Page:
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Old 10th February 2009
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Thanks everyone for all the suggestions. I've decided to totally abandon my current hosting company because I can't stand the parent company. But, I'm not going to host my web site myself -- I don't think I'm ready to take that plunge. I am going to switch companies. I've looked at a half dozen or so companies up close and I'm leaning heavily toward bluehost.

I'm still planning on running a web server (and maybe some other server software, like cvs) on my spare box so that I can have a learning experience, but with a commercial company I'll have that security of not being able to ruin my public website(s).
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Old 10th February 2009
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Quote:
I've looked at a half dozen or so companies up close and I'm leaning heavily toward bluehost.
My personal experiences with bluehost are so-so, it's not bad, but not great either ... I had an account for two years and the main thing is that the server I was on was pretty overloaded, which of course didn't do any good for the speed (bandwidth and execution).

It was good enough for my purposes though (Remote backup, some light file-sharing), the price is also good.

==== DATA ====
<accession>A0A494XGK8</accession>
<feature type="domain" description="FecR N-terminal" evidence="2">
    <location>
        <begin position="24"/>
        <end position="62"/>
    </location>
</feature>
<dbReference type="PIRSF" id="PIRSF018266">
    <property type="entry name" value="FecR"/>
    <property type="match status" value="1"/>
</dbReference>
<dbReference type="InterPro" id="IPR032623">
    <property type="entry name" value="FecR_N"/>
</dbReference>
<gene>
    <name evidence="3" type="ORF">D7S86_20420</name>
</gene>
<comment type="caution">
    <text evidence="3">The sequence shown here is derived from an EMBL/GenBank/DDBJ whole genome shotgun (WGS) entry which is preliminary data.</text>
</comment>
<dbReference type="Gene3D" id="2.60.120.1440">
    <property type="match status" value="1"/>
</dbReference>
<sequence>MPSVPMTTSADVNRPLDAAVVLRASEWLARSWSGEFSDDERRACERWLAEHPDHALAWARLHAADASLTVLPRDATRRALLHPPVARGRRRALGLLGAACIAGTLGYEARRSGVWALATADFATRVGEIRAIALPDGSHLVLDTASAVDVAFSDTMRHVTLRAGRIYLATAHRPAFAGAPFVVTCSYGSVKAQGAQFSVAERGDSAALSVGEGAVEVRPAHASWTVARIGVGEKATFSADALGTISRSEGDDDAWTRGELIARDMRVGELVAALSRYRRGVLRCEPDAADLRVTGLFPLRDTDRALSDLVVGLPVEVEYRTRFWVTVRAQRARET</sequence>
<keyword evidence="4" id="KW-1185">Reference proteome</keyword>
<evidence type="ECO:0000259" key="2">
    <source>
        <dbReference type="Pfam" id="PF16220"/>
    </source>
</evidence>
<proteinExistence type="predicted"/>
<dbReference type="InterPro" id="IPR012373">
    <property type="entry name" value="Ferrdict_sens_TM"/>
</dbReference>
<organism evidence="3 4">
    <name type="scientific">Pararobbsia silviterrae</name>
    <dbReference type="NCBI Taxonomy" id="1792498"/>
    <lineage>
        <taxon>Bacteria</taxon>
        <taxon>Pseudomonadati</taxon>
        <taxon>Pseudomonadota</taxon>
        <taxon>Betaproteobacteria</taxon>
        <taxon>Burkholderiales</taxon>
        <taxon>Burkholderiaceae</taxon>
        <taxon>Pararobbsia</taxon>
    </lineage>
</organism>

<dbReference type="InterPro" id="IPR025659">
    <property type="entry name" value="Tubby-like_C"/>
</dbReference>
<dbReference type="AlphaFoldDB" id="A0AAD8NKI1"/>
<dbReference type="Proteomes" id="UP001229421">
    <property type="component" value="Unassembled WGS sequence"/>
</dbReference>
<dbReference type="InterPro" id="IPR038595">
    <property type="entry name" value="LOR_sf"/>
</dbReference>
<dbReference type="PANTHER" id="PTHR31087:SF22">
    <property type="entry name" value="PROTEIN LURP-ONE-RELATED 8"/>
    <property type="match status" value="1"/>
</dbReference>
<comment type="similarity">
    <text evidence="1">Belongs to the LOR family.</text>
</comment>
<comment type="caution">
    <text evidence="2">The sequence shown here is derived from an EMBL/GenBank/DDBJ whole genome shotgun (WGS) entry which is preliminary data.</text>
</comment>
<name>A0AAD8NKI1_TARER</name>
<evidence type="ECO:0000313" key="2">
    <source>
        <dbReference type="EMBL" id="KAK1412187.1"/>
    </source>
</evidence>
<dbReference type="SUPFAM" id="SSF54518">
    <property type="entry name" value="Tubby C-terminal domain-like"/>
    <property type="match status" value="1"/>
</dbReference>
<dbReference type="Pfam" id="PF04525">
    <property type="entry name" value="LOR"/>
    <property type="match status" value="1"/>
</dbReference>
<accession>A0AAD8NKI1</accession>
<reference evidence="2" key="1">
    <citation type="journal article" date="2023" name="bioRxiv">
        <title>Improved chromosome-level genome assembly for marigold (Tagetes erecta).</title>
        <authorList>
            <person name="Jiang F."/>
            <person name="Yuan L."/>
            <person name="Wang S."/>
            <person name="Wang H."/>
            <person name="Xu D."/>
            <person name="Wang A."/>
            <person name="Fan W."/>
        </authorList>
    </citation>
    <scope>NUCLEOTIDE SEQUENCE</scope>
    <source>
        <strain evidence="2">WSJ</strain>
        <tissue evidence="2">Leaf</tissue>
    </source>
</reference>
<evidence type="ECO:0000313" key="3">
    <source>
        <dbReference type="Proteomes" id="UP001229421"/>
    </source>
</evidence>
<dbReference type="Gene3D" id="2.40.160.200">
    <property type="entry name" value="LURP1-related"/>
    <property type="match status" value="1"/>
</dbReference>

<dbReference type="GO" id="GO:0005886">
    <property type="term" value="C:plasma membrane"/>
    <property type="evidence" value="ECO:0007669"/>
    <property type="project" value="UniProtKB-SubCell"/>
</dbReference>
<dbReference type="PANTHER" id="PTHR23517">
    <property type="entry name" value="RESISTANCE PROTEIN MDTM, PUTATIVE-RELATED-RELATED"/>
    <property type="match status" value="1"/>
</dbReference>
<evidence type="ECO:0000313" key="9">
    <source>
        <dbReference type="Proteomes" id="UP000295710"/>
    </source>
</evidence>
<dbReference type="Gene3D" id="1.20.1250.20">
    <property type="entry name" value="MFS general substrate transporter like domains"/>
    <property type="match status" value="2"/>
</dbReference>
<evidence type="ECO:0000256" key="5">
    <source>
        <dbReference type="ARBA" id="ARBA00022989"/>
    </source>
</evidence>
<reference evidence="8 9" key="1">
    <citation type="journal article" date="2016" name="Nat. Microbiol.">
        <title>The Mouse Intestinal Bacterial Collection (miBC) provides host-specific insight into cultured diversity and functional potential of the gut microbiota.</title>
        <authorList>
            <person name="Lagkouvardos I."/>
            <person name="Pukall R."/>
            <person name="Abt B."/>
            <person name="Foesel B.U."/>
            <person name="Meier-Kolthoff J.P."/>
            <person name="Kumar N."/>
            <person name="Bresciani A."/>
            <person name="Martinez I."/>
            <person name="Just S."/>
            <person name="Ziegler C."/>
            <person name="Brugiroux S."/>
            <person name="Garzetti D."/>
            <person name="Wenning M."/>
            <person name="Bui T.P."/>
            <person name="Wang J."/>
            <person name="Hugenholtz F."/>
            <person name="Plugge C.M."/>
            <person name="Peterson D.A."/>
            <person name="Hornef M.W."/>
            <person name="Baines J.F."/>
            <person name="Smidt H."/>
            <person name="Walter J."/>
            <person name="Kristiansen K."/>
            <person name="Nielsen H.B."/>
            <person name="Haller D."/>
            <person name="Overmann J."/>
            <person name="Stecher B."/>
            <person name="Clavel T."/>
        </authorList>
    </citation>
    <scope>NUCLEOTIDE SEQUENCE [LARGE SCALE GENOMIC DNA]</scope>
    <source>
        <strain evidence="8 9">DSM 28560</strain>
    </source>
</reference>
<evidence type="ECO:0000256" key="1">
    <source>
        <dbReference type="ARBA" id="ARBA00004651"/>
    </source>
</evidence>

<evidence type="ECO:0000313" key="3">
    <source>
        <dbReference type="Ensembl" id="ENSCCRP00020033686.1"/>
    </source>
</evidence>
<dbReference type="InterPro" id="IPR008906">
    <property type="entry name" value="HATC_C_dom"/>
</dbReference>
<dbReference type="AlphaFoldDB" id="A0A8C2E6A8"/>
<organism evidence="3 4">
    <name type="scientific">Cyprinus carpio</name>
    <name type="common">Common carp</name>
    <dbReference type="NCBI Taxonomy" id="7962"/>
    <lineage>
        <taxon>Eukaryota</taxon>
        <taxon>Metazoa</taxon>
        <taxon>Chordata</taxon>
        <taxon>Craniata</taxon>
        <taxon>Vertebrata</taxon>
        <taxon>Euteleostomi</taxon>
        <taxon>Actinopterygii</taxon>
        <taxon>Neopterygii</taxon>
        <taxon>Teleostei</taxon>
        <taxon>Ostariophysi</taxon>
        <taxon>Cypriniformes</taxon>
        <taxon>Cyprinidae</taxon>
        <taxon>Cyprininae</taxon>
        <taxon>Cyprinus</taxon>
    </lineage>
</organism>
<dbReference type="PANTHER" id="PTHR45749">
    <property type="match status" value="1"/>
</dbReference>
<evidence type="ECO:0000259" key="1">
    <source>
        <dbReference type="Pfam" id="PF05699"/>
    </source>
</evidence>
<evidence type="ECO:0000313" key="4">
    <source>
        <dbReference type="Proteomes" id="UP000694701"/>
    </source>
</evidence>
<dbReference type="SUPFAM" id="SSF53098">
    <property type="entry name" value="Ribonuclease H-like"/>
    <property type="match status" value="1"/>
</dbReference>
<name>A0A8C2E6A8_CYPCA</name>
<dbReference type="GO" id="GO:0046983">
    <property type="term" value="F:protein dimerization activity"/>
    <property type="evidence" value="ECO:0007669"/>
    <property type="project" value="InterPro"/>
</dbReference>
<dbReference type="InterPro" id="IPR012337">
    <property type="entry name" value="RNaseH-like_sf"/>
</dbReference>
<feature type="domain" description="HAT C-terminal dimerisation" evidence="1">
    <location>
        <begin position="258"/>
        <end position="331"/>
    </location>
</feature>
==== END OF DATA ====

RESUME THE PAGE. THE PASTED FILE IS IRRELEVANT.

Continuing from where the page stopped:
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Old 10th February 2009
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I use Westhost (also in Utah), and I've been pleased so far. They've been acquired by an English firm, but so far I've not noted any change in service. Our four web sites are not complicated, but they all are responsive and update easily.
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Old 10th February 2009
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I use Westhost (also in Utah), and I've been pleased so far. They've been acquired by an English firm, but so far I've not noted any change in service. Our four web sites are not complicated, but they all are responsive and update easily.
Thanks, I'll give them a look over.

I've viewed a lot of hosting companies. I looked at Dot5, which looks good, but the reviews were so consistently negative that I ruled them out.